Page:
According to the PwC claim, Gozco owes more than US$10-million to Bowfort from the unpaid loan and interest, even though Gozco received nearly US$9.9-million from sales of Mr. Gosbee’s interests in the Coyotes, the last of which was completed in 2017.
Bowfort’s loan was subject to a promissory note that stipulated the money could not be used for anything other than the purchase of the NHL team, and that Gozco could not take on any other debt without Bowfort’s permission. Mr. Gosbee made the then high-profile deal to buy the team with six partners. They included oil men Scott Saxberg, Craig Stewart and George Fink.
The only money Bowfort received on the loan, which carried an annual interest rate of 25 per cent, was an annual US$50,000 minimum payment, the court documents say.
PwC says Mr. Gosbee transferred more than $4-million, and then US$1.6-million, from Gozco into his personal accounts, in violation of the promissory note. Ms. Gosbee later told the trustee that the only money that did not flow into her late husband’s accounts was about $220,500 that went to a northern Alberta hunting lodge called Honkers Landing, in which he was a partner, PwC said.
Mr. Gosbee and his ownership group sold the Coyotes to Philadelphia hedge fund manager Andrew Barroway in two tranches: a controlling interest in 2014 and the remainder in 2017. PwC says the proceeds from the sales, $4.7-million and US$6.3-million, were supposed to have gone to Bowfort, but it was never paid.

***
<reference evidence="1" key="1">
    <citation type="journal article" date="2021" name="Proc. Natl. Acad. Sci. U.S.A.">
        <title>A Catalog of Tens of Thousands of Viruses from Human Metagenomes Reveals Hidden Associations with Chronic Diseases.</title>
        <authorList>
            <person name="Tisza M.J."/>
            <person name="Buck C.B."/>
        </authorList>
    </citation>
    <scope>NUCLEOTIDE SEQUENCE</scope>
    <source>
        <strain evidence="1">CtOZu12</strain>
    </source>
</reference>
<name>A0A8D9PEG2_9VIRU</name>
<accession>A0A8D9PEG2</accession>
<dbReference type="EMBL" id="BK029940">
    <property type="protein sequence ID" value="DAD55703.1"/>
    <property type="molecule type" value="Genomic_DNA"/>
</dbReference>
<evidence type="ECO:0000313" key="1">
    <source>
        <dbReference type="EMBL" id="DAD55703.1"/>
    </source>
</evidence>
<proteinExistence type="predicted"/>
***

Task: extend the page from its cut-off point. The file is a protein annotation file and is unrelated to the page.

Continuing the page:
In August, 2017, the Gosbees opened a family overdraft account with Bank of Nova Scotia worth $2-million, the court documents say. Gozco – by then insolvent, according to PwC – guaranteed the loan, in violation of the Bowfort promissory note, and set up security in the form of accounts with Scotia Capital. Mr. Douglas said in an affidavit he was unaware of these transactions, and would not have authorized them.
“There was no business purpose for Gozco granting the security agreement and/or the guarantee, which only appears to have benefited the Gosbees personally, and was contrary to the Gozco business plan,” Mr. Douglas said.
In early November, less than two weeks before Mr. Gosbee died, US$750,000 was transferred from an ATB Financial account used for Gozco business to a Scotia Capital account, the documents show.
In December, Ms. Gosbee, by then the representative of Mr. Gosbee’s estate, wrote to Bowfort to express regret over the personal transfers and said she wanted to protect the interests of Bowfort and Gozco while a full accounting was done, Mr. Douglas said.
The money in the Scotia Capital account was transferred into another Bank of Nova Scotia account tied to Gozco in January, 2018, according to the claim. It said the transfer had been made at the request of Karen Gosbee. The following day, it was transferred again to the family overdraft account. The balance in the overdraft account was reduced from $2-million to $1.1-million, which PwC said represented the dollar exchange for US$750,000.
In March, 2018, Mr. Douglas demanded that all Gozco money be returned to Bowfort, and that funds under the promissory note (the original loan and interest) be paid. By January, 2020, nothing had been paid, according to the claim. Officials with Bowfort had no comment for this story, their lawyer said.
Following her husband’s death, Ms. Gosbee has become an advocate and speaker on mental health and addiction issues, co-chairing the city of Calgary’s community action group focused on those topics.
A promotional description of her memoir, to be released this fall, states that at the same time Mr. Gosbee owned the Coyotes, his wife “could not ignore his increasingly erratic and self-destructive behavior, which spiraled from affairs and hard-drinking to prostitutes and drug abuse. Nor could she escape his abuse as emotional bullying escalated into dangerous beatings.”
Her lawyer, Mr. Thompson, said: “Karen has found herself in a very difficult situation as a result of George’s financial state at the time of his death. And she is trying to defend herself as well as she possibly can.”